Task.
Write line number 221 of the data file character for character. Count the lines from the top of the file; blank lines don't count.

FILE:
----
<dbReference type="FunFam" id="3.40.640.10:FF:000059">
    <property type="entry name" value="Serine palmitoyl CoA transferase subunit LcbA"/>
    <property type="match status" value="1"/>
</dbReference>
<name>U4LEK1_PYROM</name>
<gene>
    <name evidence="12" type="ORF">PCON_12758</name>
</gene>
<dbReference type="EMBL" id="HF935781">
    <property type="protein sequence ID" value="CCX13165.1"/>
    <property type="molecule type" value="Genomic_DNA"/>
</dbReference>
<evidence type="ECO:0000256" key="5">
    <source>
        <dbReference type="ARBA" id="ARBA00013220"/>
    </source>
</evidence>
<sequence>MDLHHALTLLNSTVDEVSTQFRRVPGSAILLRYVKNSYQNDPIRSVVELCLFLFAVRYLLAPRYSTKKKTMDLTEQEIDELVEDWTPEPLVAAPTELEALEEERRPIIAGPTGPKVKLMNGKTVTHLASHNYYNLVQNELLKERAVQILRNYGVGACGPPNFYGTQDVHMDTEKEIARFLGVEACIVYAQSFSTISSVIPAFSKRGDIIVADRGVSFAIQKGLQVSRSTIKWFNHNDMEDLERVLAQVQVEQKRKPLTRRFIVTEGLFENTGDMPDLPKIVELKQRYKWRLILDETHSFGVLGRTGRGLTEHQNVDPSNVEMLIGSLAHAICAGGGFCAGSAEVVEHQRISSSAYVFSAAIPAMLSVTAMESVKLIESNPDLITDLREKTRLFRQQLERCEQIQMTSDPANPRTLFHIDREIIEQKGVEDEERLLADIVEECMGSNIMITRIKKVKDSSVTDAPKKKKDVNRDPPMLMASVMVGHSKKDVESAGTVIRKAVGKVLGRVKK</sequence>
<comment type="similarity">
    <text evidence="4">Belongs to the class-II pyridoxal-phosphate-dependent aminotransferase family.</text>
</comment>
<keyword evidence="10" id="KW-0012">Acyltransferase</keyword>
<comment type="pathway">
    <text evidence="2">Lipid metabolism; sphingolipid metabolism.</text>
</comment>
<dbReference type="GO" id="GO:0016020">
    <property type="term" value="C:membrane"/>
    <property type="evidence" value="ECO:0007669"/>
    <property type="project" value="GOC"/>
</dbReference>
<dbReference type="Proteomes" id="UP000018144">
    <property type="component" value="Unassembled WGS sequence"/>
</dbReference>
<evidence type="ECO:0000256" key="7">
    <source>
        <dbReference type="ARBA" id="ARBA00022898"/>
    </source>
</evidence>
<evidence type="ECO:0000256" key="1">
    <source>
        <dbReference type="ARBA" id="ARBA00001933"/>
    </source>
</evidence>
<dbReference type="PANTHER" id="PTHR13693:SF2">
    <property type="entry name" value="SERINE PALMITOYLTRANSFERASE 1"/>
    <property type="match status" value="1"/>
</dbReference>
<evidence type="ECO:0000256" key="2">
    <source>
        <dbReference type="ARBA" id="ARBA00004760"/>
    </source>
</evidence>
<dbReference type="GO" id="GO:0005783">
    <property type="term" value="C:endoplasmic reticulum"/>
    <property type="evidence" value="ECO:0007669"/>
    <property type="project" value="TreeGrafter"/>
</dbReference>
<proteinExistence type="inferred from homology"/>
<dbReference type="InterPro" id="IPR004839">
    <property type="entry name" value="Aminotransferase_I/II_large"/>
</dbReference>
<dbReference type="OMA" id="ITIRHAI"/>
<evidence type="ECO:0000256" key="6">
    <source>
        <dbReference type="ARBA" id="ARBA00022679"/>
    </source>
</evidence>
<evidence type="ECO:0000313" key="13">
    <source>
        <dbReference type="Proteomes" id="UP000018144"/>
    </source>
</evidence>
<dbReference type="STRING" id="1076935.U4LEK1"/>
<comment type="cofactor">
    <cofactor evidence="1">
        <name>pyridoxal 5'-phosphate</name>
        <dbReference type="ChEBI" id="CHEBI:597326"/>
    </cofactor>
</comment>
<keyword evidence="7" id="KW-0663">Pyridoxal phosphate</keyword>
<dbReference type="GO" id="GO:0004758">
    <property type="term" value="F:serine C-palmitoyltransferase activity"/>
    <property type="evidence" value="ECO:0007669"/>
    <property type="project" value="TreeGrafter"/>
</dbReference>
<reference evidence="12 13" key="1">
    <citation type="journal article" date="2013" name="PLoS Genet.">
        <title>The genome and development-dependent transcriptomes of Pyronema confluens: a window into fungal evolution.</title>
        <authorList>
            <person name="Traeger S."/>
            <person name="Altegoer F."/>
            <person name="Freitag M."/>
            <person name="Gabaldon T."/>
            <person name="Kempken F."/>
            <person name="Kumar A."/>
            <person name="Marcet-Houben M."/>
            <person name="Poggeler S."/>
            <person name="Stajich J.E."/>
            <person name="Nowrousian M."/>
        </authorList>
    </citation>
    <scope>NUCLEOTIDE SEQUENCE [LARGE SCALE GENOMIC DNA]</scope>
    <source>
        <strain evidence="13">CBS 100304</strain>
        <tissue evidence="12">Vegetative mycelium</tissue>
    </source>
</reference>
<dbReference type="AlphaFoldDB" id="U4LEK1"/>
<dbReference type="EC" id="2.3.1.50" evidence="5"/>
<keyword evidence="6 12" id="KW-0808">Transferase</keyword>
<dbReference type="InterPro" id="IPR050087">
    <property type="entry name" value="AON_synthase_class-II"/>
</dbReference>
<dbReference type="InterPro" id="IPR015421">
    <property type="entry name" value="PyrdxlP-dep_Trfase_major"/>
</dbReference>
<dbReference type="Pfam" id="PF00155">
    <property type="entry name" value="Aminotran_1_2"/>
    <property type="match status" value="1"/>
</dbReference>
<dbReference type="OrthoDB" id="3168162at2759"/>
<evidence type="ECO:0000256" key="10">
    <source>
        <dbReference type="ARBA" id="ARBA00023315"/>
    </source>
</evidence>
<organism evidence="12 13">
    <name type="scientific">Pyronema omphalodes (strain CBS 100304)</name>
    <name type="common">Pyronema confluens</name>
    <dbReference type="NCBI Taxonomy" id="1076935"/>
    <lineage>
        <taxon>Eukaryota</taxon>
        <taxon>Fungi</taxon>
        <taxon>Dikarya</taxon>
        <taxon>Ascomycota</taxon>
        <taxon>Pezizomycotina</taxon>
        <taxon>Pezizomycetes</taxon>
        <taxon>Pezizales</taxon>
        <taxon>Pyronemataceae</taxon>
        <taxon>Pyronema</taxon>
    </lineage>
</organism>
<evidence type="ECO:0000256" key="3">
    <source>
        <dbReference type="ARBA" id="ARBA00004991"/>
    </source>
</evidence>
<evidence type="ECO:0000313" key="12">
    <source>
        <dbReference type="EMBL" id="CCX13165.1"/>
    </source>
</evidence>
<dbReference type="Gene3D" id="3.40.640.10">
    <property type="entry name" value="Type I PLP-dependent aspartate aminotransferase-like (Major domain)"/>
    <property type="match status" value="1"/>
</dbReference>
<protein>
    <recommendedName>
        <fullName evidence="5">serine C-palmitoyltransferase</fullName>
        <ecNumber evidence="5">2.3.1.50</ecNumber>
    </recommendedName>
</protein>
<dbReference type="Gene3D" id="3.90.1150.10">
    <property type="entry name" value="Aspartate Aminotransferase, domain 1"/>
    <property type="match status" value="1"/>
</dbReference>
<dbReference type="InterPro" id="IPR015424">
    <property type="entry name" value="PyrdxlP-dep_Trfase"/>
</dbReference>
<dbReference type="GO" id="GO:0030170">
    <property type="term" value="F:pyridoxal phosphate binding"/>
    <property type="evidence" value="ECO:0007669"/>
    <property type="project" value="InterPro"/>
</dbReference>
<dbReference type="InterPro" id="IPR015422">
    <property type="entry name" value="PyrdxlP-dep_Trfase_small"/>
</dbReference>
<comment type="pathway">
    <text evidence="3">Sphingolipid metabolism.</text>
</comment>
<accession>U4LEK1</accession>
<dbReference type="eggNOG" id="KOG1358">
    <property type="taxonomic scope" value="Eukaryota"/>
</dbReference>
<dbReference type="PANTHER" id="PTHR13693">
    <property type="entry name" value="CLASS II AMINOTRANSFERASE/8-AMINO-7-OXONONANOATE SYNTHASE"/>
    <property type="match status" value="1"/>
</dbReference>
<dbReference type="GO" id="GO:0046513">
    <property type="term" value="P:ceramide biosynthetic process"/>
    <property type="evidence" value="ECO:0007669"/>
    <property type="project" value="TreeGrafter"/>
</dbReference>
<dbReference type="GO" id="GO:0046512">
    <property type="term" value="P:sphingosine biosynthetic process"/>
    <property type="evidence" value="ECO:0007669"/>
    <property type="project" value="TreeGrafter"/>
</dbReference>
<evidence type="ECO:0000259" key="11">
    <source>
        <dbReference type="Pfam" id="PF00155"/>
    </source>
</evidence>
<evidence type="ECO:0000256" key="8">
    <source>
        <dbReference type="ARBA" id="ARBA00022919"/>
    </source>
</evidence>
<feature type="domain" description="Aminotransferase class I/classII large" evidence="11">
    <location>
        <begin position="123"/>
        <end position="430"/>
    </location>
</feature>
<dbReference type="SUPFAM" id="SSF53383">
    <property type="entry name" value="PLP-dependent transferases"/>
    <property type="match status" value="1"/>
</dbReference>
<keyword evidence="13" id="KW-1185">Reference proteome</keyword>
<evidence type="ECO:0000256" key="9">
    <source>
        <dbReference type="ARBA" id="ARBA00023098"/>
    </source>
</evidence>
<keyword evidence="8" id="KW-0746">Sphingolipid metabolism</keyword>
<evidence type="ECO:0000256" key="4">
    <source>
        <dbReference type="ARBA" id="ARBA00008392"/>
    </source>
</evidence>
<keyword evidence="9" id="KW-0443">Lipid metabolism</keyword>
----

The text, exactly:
    <source>